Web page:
But which is more significant - Anzac Day or Australia Day? I think most Australians would pick Australia Day due to its upbeat vibe, particularly compared to the sombre occasion of Anzac Day. Both dates however do seem to mark unhappy events though in reality.





Australian Traditions - Melbourne Cup


This is another classic day in the Australian Calendar and one of the most well known Australian traditions. It is a National Holiday for those lucky enough to live in the state of Victoria.

It is essentially the biggest day of the year in Horse Racing and is held in Melbourne every year on the first Tuesday in November. The tradition stems right back to the gold digging days when gambling was a big past time for those being lucky enough to find gold.

The first race was held in 1861 and has been going ever since. Throughout Australia on that Tuesday in November Australia stops to watch the horse race. Those that never place a bet all year will go and have a flutter - it's such a long race (3200m) with usually about 30 runners that anyone can be a winner!

The tradition is to dress up as if you are going to the races - hats, dresses and suits for the men, go out for lunch, drink champagne and then watch the race at about 3pm. Most offices close at mid-day and put on a lunch for their staff members and those in Victoria may go to the race or enjoy the full day off.





Christmas


The Christmas traditions from Britain still ring true throughout Australia and it always feels strange to me, to celebrate Christmas when it is hot - especially when they insist on images of snowmen, snow and ice!

Still the Aussies have put their own twist on the British traditions and come up with their own Australian Traditions - with Barbies and Seafood replacing the Cooked Turkey - well on the whole anyway!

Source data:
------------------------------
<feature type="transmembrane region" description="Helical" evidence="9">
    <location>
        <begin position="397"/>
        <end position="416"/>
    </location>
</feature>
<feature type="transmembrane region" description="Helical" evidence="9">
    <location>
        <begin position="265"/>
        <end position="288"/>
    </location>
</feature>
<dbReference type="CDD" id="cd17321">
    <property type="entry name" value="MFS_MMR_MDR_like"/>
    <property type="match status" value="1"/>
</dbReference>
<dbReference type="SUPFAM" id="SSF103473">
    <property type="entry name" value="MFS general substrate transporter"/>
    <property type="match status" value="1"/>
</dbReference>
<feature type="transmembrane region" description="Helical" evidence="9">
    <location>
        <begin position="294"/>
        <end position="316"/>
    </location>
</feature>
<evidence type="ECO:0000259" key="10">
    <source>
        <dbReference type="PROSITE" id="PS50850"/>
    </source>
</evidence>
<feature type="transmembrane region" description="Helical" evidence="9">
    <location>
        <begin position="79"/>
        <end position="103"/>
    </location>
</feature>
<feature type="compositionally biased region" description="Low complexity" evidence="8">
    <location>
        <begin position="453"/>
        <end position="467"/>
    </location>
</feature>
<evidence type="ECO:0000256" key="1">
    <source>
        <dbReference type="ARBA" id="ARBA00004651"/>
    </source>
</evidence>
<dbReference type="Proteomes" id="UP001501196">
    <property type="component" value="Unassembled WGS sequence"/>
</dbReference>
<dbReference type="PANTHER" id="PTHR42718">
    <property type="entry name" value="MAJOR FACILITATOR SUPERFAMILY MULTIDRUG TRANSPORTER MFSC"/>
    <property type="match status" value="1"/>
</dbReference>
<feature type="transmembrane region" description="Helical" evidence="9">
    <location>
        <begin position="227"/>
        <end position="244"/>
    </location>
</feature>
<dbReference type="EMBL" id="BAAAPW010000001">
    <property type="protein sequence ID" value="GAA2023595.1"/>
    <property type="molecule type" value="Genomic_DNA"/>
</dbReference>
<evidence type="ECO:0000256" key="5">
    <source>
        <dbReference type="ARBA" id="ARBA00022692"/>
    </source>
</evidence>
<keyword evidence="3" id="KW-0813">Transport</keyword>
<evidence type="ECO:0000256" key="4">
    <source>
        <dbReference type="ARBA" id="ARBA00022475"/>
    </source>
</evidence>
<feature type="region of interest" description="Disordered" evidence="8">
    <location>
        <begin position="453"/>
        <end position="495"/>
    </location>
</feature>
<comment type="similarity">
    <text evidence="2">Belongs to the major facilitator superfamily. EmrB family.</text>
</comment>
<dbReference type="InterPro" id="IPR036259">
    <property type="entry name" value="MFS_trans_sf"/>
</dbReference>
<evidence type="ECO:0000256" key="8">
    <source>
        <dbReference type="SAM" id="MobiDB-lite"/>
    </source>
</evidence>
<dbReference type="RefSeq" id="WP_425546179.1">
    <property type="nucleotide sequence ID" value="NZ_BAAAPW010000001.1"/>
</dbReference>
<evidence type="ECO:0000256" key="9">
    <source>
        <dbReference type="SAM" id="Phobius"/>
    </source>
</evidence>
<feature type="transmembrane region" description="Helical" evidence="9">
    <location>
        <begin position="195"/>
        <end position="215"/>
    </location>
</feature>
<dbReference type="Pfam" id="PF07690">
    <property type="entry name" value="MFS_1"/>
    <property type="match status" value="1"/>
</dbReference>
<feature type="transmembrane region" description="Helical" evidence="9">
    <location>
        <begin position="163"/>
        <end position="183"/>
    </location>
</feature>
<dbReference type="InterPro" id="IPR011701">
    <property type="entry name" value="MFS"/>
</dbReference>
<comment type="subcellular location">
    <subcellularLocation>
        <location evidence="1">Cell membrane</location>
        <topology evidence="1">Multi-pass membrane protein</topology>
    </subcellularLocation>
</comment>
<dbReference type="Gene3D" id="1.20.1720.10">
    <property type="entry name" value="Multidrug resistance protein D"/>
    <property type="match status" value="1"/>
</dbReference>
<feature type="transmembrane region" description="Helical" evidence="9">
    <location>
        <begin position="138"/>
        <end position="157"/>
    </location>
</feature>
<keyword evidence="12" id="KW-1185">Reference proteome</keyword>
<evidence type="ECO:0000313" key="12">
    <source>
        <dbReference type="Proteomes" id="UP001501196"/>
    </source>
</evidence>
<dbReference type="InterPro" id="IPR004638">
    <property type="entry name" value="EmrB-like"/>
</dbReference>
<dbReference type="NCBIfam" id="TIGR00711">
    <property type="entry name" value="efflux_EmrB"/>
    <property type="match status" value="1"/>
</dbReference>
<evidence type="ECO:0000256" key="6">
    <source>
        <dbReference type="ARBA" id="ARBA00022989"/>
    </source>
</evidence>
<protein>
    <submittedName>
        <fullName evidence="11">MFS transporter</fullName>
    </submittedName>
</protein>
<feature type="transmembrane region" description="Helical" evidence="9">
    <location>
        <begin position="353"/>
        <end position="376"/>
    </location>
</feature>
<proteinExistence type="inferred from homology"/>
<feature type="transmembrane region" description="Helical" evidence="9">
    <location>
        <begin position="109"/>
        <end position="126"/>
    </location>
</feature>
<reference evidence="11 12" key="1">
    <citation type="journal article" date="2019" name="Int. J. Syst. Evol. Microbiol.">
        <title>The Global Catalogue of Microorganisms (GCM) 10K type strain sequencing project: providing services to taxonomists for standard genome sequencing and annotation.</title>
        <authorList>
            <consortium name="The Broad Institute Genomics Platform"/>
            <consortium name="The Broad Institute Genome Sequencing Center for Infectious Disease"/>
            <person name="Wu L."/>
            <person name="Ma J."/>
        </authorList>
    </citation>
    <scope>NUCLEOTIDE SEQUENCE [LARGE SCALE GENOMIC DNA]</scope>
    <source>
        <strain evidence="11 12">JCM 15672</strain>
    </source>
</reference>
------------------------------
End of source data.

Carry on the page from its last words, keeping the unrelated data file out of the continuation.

For more information on Christmas traditions go to Christmas in Australia



The Queen's Birthday


Isn't it ironic that it's only the Australian's that get a public holiday for the Queen's Birthday on the second Monday in June every year - not the British! Australian traditions at its best!

The Queen is still head of the state of Australia for now and we all relish in a day's holiday. There aren't any particular celebrations that go on but it is something we all look forward to in June.

Will the Queen continue to be the head of State for Australia for much longer? Will the government call a referendum and ask the people what they think? Is it time for Australia to be Independent from the UK and move forward? The country seems divided on this issue. Some adore the monarchy and want it to continue to be part of the culture of Australia. Others think it is holding back Australia and we should move forward. What do you think?



Australian Social Etiquette Traditions


If you are new to Australia or visiting from a fairly hierarchical or perhaps Asian state, then you may find the laid back style of the Australians a bit of an adjustment. Here are a few things to be mindful of in the way of Australian traditions:

  • Australians will usually introduce themselves by their first names - no formalities of Mr Smith - just Bruce!
  • Dress code is usually fairly relaxed. Ties are rarely worn at work although in some industries like banking, it is still a common site. Thongs on the weekend with a T-shirt and shorts are the go!
  • The Aussies like their personal space - don't get too close and personal when you talk to them
  • Queuing - a hang up from the British I think - It's polite to stand in line and NOT push in when waiting for a bus, for a server in the bank, at the front of a pub etc etc You are likely to get a few rough words if you don't!